“That whole thing sounds more complicated than I thought” Sophie said looking surprised.

“It always is” Lang replied, “Now if you don’t mind, I must be going.”

“Thank you, Chancellor” Sophie said, “For your time.”

“I’ve a lot of time these days it comes with…” There was a flash and Lang saw that the press pool had caught up with them. “Now you’ve done it, you’ll never get the stink of me off of you” He said.

Sophie laughed at that, “Have a good day Chancellor Lang” She said before walking off.


Peenemünde

The concussive blast shook the command bunker. The problem with rocket development was that while their successes were spectacular, the failures were even more so. They were testing the engines for the proposed Aggregat 9-10 which was the proposed multistage rocket which would be the next stage of the project if the goal was to reach Low-Earth orbit. Unfortunately, the engines had a terrible tendency to explode and the cause had proven elusive. They had realized that they had probably reached the limits of alcohol as a fuel source as the Aggregat 8 was being perfected. The whole program had experience in working with liquid oxygen, the idea was proposed that they switch entirely to cryogenic fuels after attempts to use kerosene and nitric acid had proven to be a bit of a failure.

What that had meant in practice was that they were back to the drawing board. Liquid hydrogen had seemed like the best choice, everyone remembered the problems that airships and observation balloons had with that and so far, the results were promising. The week before they had gotten a call from the Wilhelm Institute in Berlin saying that their latest series of tests had been measured on the seismograph there. That was embarrassing.
 
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Chapter Five Hundred Sixty-Five

13th September 1946

Sophie’s jaw dropped when she heard that. Horst had a reputation of being a merciless attack dog but years earlier he had confided in Lang that he didn’t know what he would have done if he’d been ordered to violently put down the revolution. In Lang’s mind Manfred von Wolvogle seeing the long view of things and going to take a piss forcing the 4th Division to find an alternative interpretation of their orders was probably the single greatest service he had performed as a soldier.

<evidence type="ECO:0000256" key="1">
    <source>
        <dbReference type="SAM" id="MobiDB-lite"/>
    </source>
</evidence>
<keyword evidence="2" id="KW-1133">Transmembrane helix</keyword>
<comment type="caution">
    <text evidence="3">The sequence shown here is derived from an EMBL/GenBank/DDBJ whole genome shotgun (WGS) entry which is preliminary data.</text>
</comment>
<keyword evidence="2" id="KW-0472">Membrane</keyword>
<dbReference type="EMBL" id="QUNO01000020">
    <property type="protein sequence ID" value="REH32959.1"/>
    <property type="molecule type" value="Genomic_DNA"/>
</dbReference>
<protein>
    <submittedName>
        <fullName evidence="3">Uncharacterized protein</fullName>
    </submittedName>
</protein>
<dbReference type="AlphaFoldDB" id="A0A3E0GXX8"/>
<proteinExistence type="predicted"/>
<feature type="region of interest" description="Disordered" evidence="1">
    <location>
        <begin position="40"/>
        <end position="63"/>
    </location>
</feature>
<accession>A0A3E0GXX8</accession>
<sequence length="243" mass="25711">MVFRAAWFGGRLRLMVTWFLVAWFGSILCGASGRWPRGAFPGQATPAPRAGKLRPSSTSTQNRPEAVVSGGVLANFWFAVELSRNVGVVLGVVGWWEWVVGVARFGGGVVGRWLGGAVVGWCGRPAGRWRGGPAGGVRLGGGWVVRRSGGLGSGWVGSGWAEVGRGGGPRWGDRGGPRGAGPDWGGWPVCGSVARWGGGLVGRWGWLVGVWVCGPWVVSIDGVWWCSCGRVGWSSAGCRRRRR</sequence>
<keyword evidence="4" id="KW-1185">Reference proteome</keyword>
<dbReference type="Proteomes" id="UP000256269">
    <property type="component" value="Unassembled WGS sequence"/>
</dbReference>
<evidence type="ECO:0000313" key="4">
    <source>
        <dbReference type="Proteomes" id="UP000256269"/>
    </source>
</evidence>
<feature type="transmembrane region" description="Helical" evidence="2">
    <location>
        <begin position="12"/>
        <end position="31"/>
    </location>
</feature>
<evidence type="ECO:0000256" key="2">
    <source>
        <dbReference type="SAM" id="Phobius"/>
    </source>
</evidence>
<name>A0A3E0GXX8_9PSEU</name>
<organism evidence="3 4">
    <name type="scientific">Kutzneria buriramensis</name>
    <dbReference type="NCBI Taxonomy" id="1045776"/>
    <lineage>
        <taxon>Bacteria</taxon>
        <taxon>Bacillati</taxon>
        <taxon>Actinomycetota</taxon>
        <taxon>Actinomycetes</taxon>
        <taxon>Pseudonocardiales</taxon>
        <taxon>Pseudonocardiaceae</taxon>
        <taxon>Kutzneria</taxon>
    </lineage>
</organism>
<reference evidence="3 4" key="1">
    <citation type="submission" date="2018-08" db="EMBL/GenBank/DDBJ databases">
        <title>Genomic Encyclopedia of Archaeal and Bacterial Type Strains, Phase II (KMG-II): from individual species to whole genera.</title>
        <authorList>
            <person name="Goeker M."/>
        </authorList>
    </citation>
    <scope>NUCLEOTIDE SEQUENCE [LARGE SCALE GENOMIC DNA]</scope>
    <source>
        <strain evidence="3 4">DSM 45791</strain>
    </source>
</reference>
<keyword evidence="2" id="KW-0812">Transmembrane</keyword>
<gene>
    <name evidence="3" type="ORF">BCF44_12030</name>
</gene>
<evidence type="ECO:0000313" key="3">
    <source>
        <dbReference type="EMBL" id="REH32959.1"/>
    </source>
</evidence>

Concur. And Sophie Scholl. Thank you.
 
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The Americans are going to go bananas about the new German attempt to create artificial earth quakes.

I don't know if ITTL, the British went ahead with the Tallboy or Grand slam bombs, as the Japanese wouldn't have had the reinforced concrete submarine pens that the Nazis had OTL. Potentially they could have built them to deal with the Yamato Class? In which case the concept of an "Earthquake bomb" would be known.
If that's the case then the failed rocket launch could be mis-interpreted as a test dropping of a German earthquake bomb which could be amusing. In which case Nancy will be asked to listen out for any news of testing a big bomb.
I sense the OSS searching for a shoal of red herrings in the Baltic sea...
 
The week before they had gotten a call from the Wilhelm Institute in Berlin saying that their latest series of tests had been measured on the seismograph there. That was embarrassing.

I'm still loving this timeline. I LOVE this line--amusing and yet it would show on seismographs. Good to see Kat settling down; Kats do grow up. (Though my two still leave the tree on its side on occasion.)
 
I don't know if ITTL, the British went ahead with the Tallboy or Grand slam bombs, as the Japanese wouldn't have had the reinforced concrete submarine pens that the Nazis had OTL. Potentially they could have built them to deal with the Yamato Class? In which case the concept of an "Earthquake bomb" would be known.
If that's the case then the failed rocket launch could be mis-interpreted as a test dropping of a German earthquake bomb which could be amusing. In which case Nancy will be asked to listen out for any news of testing a big bomb.
I sense the OSS searching for a shoal of red herrings in the Baltic sea...
Extremely unlikely, as they had neither the Airplane capable of reach the targets in question and dump these bombs nor the need to bomb the specific targets for what these bombs were designed for.

As such, there never was the need to spend time, money and effort ti craft such weapons in first point.
 
In OTL The Grand slam and Talboy bombs were built to destroy a particular class of targets that were deemed virtually bomb proof by their creators, in most cases when attack with these bombs that faith was misplaced. OTL other than 'Upkeep' Barnes Wallisis's other brilliant bomb design no other bomb IMHO had such a success rate pound for pound of ordinance dropped.
 
Sophie Scholl!

I love the way you introduced her into the narrative in a completely believable way.

I also love how Lang just gave a political science and activism lesson worth its weight in platinum to her.
 

Md139115

Banned
I wonder if the Germans could convince the British and Canadians to let them test a couple dozen hydrogen bombs at once underground in Labrador.

I imagine that they would wet themselves in Washington when they physically feel that one!
 
Wonder if we will see Project Habbakuk TTL? OTL Britain dropped Pyke like a stone because of his Comintern links. TTL that's not such a security issue but more of a potential means of control by... discreet suggestion. Like TTL Fuchs